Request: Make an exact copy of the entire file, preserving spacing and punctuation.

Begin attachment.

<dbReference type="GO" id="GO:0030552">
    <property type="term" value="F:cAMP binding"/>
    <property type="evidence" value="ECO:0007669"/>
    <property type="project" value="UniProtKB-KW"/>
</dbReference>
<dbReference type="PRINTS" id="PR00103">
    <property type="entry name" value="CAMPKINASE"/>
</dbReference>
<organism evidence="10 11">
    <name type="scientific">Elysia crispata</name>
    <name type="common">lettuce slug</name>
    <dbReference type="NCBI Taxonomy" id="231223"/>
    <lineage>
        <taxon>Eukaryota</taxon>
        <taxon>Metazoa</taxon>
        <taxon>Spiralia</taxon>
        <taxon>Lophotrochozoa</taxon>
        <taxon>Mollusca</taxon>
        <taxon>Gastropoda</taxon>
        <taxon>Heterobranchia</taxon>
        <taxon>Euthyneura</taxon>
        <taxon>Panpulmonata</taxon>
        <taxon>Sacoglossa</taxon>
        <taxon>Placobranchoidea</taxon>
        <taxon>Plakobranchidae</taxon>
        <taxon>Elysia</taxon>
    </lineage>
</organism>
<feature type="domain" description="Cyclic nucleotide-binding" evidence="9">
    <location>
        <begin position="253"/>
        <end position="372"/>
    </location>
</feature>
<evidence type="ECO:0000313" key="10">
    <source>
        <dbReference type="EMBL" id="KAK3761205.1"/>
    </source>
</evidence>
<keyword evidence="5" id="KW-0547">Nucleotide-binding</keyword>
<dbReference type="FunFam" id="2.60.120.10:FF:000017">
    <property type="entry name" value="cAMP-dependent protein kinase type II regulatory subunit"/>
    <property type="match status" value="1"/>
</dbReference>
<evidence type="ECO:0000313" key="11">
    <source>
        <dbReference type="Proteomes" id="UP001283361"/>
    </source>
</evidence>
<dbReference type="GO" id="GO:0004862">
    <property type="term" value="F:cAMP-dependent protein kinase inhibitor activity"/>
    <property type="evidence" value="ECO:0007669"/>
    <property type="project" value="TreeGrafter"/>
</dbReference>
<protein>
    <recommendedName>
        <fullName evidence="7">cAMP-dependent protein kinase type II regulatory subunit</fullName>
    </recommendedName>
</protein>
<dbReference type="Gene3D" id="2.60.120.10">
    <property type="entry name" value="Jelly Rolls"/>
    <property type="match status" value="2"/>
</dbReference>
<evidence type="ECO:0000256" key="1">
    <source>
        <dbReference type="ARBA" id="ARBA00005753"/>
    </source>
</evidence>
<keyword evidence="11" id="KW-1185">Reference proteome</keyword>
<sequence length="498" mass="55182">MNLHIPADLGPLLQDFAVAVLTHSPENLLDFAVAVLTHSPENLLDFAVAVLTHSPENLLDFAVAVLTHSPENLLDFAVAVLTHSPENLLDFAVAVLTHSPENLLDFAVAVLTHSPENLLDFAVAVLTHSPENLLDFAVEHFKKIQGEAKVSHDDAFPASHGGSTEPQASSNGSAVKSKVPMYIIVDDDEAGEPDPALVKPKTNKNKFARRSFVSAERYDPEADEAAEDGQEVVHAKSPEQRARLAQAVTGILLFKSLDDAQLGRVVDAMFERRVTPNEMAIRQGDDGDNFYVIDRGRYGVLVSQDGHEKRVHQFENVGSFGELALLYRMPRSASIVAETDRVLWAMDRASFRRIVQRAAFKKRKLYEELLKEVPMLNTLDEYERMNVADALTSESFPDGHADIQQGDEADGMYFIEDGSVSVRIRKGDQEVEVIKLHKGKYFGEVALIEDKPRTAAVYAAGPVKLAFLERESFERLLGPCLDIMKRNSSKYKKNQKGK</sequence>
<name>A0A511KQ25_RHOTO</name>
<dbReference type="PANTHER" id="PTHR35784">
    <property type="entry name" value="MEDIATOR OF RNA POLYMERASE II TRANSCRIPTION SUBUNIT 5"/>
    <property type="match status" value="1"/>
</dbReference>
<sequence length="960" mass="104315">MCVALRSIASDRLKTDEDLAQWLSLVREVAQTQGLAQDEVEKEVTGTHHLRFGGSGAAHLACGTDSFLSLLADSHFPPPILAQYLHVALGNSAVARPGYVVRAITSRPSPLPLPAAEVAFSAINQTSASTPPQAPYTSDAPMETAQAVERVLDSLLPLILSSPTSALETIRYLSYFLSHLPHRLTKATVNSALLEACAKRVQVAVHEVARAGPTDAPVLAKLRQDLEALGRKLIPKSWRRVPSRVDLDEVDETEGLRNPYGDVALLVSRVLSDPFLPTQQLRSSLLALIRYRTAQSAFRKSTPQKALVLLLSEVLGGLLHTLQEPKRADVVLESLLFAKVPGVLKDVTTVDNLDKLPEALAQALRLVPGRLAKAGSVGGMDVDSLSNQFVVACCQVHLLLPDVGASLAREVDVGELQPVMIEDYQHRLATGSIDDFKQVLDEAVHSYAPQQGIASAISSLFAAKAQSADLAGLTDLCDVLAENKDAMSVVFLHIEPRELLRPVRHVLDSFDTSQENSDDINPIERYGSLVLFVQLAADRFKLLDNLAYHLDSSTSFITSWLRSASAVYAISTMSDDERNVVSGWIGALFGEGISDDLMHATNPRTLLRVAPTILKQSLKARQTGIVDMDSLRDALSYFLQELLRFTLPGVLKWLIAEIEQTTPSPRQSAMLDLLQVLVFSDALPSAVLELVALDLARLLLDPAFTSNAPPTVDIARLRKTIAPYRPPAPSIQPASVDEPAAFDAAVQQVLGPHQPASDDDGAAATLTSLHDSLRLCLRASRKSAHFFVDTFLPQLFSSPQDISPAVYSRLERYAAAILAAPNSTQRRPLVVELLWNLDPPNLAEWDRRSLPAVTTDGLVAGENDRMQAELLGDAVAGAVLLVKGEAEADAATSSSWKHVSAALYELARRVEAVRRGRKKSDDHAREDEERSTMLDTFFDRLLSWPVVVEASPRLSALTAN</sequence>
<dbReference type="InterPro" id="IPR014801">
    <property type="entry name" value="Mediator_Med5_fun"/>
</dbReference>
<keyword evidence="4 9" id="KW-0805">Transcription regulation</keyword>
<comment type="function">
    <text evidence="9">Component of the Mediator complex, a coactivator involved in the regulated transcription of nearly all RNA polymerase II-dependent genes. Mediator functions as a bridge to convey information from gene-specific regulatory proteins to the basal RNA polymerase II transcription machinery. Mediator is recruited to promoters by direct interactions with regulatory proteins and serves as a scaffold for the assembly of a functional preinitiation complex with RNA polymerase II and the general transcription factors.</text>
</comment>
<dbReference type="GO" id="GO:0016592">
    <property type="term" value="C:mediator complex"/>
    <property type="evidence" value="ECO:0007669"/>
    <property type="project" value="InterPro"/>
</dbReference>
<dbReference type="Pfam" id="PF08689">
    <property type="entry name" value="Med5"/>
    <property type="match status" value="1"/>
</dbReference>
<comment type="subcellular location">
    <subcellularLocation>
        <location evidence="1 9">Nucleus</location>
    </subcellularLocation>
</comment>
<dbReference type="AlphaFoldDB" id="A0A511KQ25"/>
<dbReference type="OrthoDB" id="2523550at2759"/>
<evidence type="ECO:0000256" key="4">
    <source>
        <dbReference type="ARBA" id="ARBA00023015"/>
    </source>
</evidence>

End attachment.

<dbReference type="GO" id="GO:0030552">
    <property type="term" value="F:cAMP binding"/>
    <property type="evidence" value="ECO:0007669"/>
    <property type="project" value="UniProtKB-KW"/>
</dbReference>
<dbReference type="PRINTS" id="PR00103">
    <property type="entry name" value="CAMPKINASE"/>
</dbReference>
<organism evidence="10 11">
    <name type="scientific">Elysia crispata</name>
    <name type="common">lettuce slug</name>
    <dbReference type="NCBI Taxonomy" id="231223"/>
    <lineage>
        <taxon>Eukaryota</taxon>
        <taxon>Metazoa</taxon>
        <taxon>Spiralia</taxon>
        <taxon>Lophotrochozoa</taxon>
        <taxon>Mollusca</taxon>
        <taxon>Gastropoda</taxon>
        <taxon>Heterobranchia</taxon>
        <taxon>Euthyneura</taxon>
        <taxon>Panpulmonata</taxon>
        <taxon>Sacoglossa</taxon>
        <taxon>Placobranchoidea</taxon>
        <taxon>Plakobranchidae</taxon>
        <taxon>Elysia</taxon>
    </lineage>
</organism>
<feature type="domain" description="Cyclic nucleotide-binding" evidence="9">
    <location>
        <begin position="253"/>
        <end position="372"/>
    </location>
</feature>
<evidence type="ECO:0000313" key="10">
    <source>
        <dbReference type="EMBL" id="KAK3761205.1"/>
    </source>
</evidence>
<keyword evidence="5" id="KW-0547">Nucleotide-binding</keyword>
<dbReference type="FunFam" id="2.60.120.10:FF:000017">
    <property type="entry name" value="cAMP-dependent protein kinase type II regulatory subunit"/>
    <property type="match status" value="1"/>
</dbReference>
<evidence type="ECO:0000313" key="11">
    <source>
        <dbReference type="Proteomes" id="UP001283361"/>
    </source>
</evidence>
<dbReference type="GO" id="GO:0004862">
    <property type="term" value="F:cAMP-dependent protein kinase inhibitor activity"/>
    <property type="evidence" value="ECO:0007669"/>
    <property type="project" value="TreeGrafter"/>
</dbReference>
<protein>
    <recommendedName>
        <fullName evidence="7">cAMP-dependent protein kinase type II regulatory subunit</fullName>
    </recommendedName>
</protein>
<dbReference type="Gene3D" id="2.60.120.10">
    <property type="entry name" value="Jelly Rolls"/>
    <property type="match status" value="2"/>
</dbReference>
<evidence type="ECO:0000256" key="1">
    <source>
        <dbReference type="ARBA" id="ARBA00005753"/>
    </source>
</evidence>
<keyword evidence="11" id="KW-1185">Reference proteome</keyword>
<sequence length="498" mass="55182">MNLHIPADLGPLLQDFAVAVLTHSPENLLDFAVAVLTHSPENLLDFAVAVLTHSPENLLDFAVAVLTHSPENLLDFAVAVLTHSPENLLDFAVAVLTHSPENLLDFAVAVLTHSPENLLDFAVAVLTHSPENLLDFAVEHFKKIQGEAKVSHDDAFPASHGGSTEPQASSNGSAVKSKVPMYIIVDDDEAGEPDPALVKPKTNKNKFARRSFVSAERYDPEADEAAEDGQEVVHAKSPEQRARLAQAVTGILLFKSLDDAQLGRVVDAMFERRVTPNEMAIRQGDDGDNFYVIDRGRYGVLVSQDGHEKRVHQFENVGSFGELALLYRMPRSASIVAETDRVLWAMDRASFRRIVQRAAFKKRKLYEELLKEVPMLNTLDEYERMNVADALTSESFPDGHADIQQGDEADGMYFIEDGSVSVRIRKGDQEVEVIKLHKGKYFGEVALIEDKPRTAAVYAAGPVKLAFLERESFERLLGPCLDIMKRNSSKYKKNQKGK</sequence>
<name>A0A511KQ25_RHOTO</name>
<dbReference type="PANTHER" id="PTHR35784">
    <property type="entry name" value="MEDIATOR OF RNA POLYMERASE II TRANSCRIPTION SUBUNIT 5"/>
    <property type="match status" value="1"/>
</dbReference>
<sequence length="960" mass="104315">MCVALRSIASDRLKTDEDLAQWLSLVREVAQTQGLAQDEVEKEVTGTHHLRFGGSGAAHLACGTDSFLSLLADSHFPPPILAQYLHVALGNSAVARPGYVVRAITSRPSPLPLPAAEVAFSAINQTSASTPPQAPYTSDAPMETAQAVERVLDSLLPLILSSPTSALETIRYLSYFLSHLPHRLTKATVNSALLEACAKRVQVAVHEVARAGPTDAPVLAKLRQDLEALGRKLIPKSWRRVPSRVDLDEVDETEGLRNPYGDVALLVSRVLSDPFLPTQQLRSSLLALIRYRTAQSAFRKSTPQKALVLLLSEVLGGLLHTLQEPKRADVVLESLLFAKVPGVLKDVTTVDNLDKLPEALAQALRLVPGRLAKAGSVGGMDVDSLSNQFVVACCQVHLLLPDVGASLAREVDVGELQPVMIEDYQHRLATGSIDDFKQVLDEAVHSYAPQQGIASAISSLFAAKAQSADLAGLTDLCDVLAENKDAMSVVFLHIEPRELLRPVRHVLDSFDTSQENSDDINPIERYGSLVLFVQLAADRFKLLDNLAYHLDSSTSFITSWLRSASAVYAISTMSDDERNVVSGWIGALFGEGISDDLMHATNPRTLLRVAPTILKQSLKARQTGIVDMDSLRDALSYFLQELLRFTLPGVLKWLIAEIEQTTPSPRQSAMLDLLQVLVFSDALPSAVLELVALDLARLLLDPAFTSNAPPTVDIARLRKTIAPYRPPAPSIQPASVDEPAAFDAAVQQVLGPHQPASDDDGAAATLTSLHDSLRLCLRASRKSAHFFVDTFLPQLFSSPQDISPAVYSRLERYAAAILAAPNSTQRRPLVVELLWNLDPPNLAEWDRRSLPAVTTDGLVAGENDRMQAELLGDAVAGAVLLVKGEAEADAATSSSWKHVSAALYELARRVEAVRRGRKKSDDHAREDEERSTMLDTFFDRLLSWPVVVEASPRLSALTAN</sequence>
<dbReference type="InterPro" id="IPR014801">
    <property type="entry name" value="Mediator_Med5_fun"/>
</dbReference>
<keyword evidence="4 9" id="KW-0805">Transcription regulation</keyword>
<comment type="function">
    <text evidence="9">Component of the Mediator complex, a coactivator involved in the regulated transcription of nearly all RNA polymerase II-dependent genes. Mediator functions as a bridge to convey information from gene-specific regulatory proteins to the basal RNA polymerase II transcription machinery. Mediator is recruited to promoters by direct interactions with regulatory proteins and serves as a scaffold for the assembly of a functional preinitiation complex with RNA polymerase II and the general transcription factors.</text>
</comment>
<dbReference type="GO" id="GO:0016592">
    <property type="term" value="C:mediator complex"/>
    <property type="evidence" value="ECO:0007669"/>
    <property type="project" value="InterPro"/>
</dbReference>
<dbReference type="Pfam" id="PF08689">
    <property type="entry name" value="Med5"/>
    <property type="match status" value="1"/>
</dbReference>
<comment type="subcellular location">
    <subcellularLocation>
        <location evidence="1 9">Nucleus</location>
    </subcellularLocation>
</comment>
<dbReference type="AlphaFoldDB" id="A0A511KQ25"/>
<dbReference type="OrthoDB" id="2523550at2759"/>
<evidence type="ECO:0000256" key="4">
    <source>
        <dbReference type="ARBA" id="ARBA00023015"/>
    </source>
</evidence>